posted by Bentobox Humperdinck at 7:41 PM on April 21, 2014 [3 favorites]

I am very, very anti-death penalty and I still feel like you shouldn't do this. Of all the ways you could possibly help this cause, your proposed idea is the worst, shadiest, most ethically-questionable ones. Tell the truth and make a donation to The InnocenceProject instead.
posted by julthumbscrew at 7:41 PM on April 21, 2014 [2 favorites]

If you absolutely want to be on the jury, and think it's ethical, you could consider what your opposition to the death penalty is. For instance, I don't have theoretical objections to it -- I'm not particularly for it or against it in a perfect world with a perfect justice system (this perfect world having death-penalty-appropriate crimes, somehow). I AM very much against it in the real world, with the real justice systems in place everywhere.

I live somewhere without the death penalty, but I think I would feel okay saying that I'm not against the death penalty in that situation (generally I just say I am against it, because I don't really care about a theoretical world's possible penalties and I am actually against it in practice). I'm not sure I could honestly say that I would be able to choose it as a penalty, though, because that's more real world and not in an ideal justice system.
posted by jeather at 7:42 PM on April 21, 2014

My source for information about the legal system is my retired police officer husband. I'm not saying my comment is the end all be all, just giving context for my comment - it's from the law enforcement end of the business.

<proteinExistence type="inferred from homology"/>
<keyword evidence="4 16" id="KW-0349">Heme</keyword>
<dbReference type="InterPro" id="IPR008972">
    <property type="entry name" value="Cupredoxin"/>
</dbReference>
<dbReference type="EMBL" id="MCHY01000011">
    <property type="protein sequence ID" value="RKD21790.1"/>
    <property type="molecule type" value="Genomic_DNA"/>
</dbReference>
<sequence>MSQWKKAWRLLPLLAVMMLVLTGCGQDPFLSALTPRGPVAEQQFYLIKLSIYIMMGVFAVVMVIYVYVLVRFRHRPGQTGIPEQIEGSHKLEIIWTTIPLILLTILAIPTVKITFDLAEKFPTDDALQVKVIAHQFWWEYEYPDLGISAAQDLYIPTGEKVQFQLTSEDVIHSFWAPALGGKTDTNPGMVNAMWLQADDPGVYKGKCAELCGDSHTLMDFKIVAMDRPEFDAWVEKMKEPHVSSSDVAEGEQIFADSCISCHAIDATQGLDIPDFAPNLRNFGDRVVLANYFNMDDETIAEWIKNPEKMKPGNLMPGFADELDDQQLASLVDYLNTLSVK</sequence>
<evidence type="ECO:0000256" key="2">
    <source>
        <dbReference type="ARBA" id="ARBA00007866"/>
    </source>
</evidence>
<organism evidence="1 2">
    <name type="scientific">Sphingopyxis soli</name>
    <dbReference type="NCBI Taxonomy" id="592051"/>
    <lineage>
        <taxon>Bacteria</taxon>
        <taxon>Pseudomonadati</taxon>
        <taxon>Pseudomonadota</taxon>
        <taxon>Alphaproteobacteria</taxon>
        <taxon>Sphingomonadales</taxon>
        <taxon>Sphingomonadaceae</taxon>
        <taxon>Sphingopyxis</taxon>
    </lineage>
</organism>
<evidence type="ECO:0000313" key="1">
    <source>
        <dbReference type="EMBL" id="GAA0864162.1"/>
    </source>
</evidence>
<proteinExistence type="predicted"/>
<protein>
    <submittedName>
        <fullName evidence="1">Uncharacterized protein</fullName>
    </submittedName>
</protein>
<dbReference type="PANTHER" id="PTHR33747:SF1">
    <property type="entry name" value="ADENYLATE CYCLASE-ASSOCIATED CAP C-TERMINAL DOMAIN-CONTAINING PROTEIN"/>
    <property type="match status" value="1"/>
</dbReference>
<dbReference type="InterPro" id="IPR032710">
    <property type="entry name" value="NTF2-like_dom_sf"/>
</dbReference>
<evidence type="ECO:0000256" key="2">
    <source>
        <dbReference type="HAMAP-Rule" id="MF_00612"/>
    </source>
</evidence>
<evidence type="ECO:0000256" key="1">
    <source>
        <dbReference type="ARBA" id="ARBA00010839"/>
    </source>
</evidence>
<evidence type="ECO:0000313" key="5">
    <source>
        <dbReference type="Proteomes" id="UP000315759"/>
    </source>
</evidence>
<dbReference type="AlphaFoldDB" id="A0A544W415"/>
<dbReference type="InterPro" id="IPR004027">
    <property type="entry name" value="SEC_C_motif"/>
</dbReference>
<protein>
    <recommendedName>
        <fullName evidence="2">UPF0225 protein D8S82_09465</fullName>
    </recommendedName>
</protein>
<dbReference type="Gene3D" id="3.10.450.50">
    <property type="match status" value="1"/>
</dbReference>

First, he says you'll be asked many questions not just "do you support the death penalty?". The attorneys may be able to suss out your opinion in a variety of ways. (Or disqualify you for some other reason entirely.)

He also says there is a possibility of you getting into trouble if you lie and say you are neutral and then it comes out that you are adamantly opposed to the death penalty. If the jury ends up in a stalemate because you are not neutral as you stated under oath, you could conceivably be charged with perjury.

If you really are going to depend upon the answers here to decide whether or not to lie under oath, then it will probably be pretty easy. So far, it looks like people are mostly coming down on the side of "don't lie". That's certainly where my vote is. Otherwise, as Mrs. Pterodactyl says, you are going to decide which route is the one more in line with your values and morals.

Maybe think about how effective your actions will really be. Are you sure that in your state, you need consensus to decide on the death penalty? Or is it majority rules? That would be good to know. You could go through all of this and be the only dissenting voice and the person could still get the death penalty. Is trying to attack the issue this way really going to help repeal the death penalty in your state? Or is there some other way you could have more of an impact?